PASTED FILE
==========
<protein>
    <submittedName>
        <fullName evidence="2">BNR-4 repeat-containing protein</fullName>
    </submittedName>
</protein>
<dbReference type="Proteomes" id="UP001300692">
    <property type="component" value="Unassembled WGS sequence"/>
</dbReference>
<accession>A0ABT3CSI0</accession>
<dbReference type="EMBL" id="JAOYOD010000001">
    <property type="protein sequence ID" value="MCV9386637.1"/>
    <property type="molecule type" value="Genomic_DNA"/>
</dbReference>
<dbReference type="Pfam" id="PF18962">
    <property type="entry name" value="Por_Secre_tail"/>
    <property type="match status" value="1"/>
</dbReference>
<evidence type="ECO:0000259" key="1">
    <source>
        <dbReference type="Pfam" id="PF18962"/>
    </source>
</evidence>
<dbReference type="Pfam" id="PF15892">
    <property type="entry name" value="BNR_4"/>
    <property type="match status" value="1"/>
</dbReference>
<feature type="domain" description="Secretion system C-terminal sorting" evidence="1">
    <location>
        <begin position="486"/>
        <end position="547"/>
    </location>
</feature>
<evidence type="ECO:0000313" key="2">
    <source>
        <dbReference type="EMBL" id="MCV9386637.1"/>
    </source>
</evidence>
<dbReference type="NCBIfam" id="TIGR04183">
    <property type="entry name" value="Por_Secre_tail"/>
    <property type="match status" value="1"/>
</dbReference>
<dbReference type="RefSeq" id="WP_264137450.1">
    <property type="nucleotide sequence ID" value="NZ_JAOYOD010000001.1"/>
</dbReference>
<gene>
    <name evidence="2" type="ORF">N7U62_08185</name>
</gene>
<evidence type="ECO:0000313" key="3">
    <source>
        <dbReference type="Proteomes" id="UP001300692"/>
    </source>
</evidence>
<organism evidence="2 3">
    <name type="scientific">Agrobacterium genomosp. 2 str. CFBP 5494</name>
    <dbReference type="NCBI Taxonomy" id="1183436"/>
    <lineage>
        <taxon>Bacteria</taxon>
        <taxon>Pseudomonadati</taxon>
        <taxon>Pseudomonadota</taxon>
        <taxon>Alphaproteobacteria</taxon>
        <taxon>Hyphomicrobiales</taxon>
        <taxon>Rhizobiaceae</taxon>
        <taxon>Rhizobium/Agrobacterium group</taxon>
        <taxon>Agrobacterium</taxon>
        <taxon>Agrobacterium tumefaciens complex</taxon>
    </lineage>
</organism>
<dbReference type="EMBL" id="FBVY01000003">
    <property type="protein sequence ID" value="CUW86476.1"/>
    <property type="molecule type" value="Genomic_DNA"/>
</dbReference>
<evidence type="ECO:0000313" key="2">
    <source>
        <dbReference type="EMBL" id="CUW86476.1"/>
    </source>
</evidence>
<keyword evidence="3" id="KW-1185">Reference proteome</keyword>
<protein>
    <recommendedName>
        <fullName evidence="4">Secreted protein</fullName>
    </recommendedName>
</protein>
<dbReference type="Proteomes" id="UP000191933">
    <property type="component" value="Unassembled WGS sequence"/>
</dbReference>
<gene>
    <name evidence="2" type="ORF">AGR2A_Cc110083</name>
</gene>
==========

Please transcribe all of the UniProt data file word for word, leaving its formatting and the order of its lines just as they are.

<protein>
    <submittedName>
        <fullName evidence="2">BNR-4 repeat-containing protein</fullName>
    </submittedName>
</protein>
<dbReference type="Proteomes" id="UP001300692">
    <property type="component" value="Unassembled WGS sequence"/>
</dbReference>
<accession>A0ABT3CSI0</accession>
<dbReference type="EMBL" id="JAOYOD010000001">
    <property type="protein sequence ID" value="MCV9386637.1"/>
    <property type="molecule type" value="Genomic_DNA"/>
</dbReference>
<dbReference type="Pfam" id="PF18962">
    <property type="entry name" value="Por_Secre_tail"/>
    <property type="match status" value="1"/>
</dbReference>
<evidence type="ECO:0000259" key="1">
    <source>
        <dbReference type="Pfam" id="PF18962"/>
    </source>
</evidence>
<dbReference type="Pfam" id="PF15892">
    <property type="entry name" value="BNR_4"/>
    <property type="match status" value="1"/>
</dbReference>
<feature type="domain" description="Secretion system C-terminal sorting" evidence="1">
    <location>
        <begin position="486"/>
        <end position="547"/>
    </location>
</feature>
<evidence type="ECO:0000313" key="2">
    <source>
        <dbReference type="EMBL" id="MCV9386637.1"/>
    </source>
</evidence>
<dbReference type="NCBIfam" id="TIGR04183">
    <property type="entry name" value="Por_Secre_tail"/>
    <property type="match status" value="1"/>
</dbReference>
<dbReference type="RefSeq" id="WP_264137450.1">
    <property type="nucleotide sequence ID" value="NZ_JAOYOD010000001.1"/>
</dbReference>
<gene>
    <name evidence="2" type="ORF">N7U62_08185</name>
</gene>
<evidence type="ECO:0000313" key="3">
    <source>
        <dbReference type="Proteomes" id="UP001300692"/>
    </source>
</evidence>
<organism evidence="2 3">
    <name type="scientific">Agrobacterium genomosp. 2 str. CFBP 5494</name>
    <dbReference type="NCBI Taxonomy" id="1183436"/>
    <lineage>
        <taxon>Bacteria</taxon>
        <taxon>Pseudomonadati</taxon>
        <taxon>Pseudomonadota</taxon>
        <taxon>Alphaproteobacteria</taxon>
        <taxon>Hyphomicrobiales</taxon>
        <taxon>Rhizobiaceae</taxon>
        <taxon>Rhizobium/Agrobacterium group</taxon>
        <taxon>Agrobacterium</taxon>
        <taxon>Agrobacterium tumefaciens complex</taxon>
    </lineage>
</organism>
<dbReference type="EMBL" id="FBVY01000003">
    <property type="protein sequence ID" value="CUW86476.1"/>
    <property type="molecule type" value="Genomic_DNA"/>
</dbReference>
<evidence type="ECO:0000313" key="2">
    <source>
        <dbReference type="EMBL" id="CUW86476.1"/>
    </source>
</evidence>
<keyword evidence="3" id="KW-1185">Reference proteome</keyword>
<protein>
    <recommendedName>
        <fullName evidence="4">Secreted protein</fullName>
    </recommendedName>
</protein>
<dbReference type="Proteomes" id="UP000191933">
    <property type="component" value="Unassembled WGS sequence"/>
</dbReference>
<gene>
    <name evidence="2" type="ORF">AGR2A_Cc110083</name>
</gene>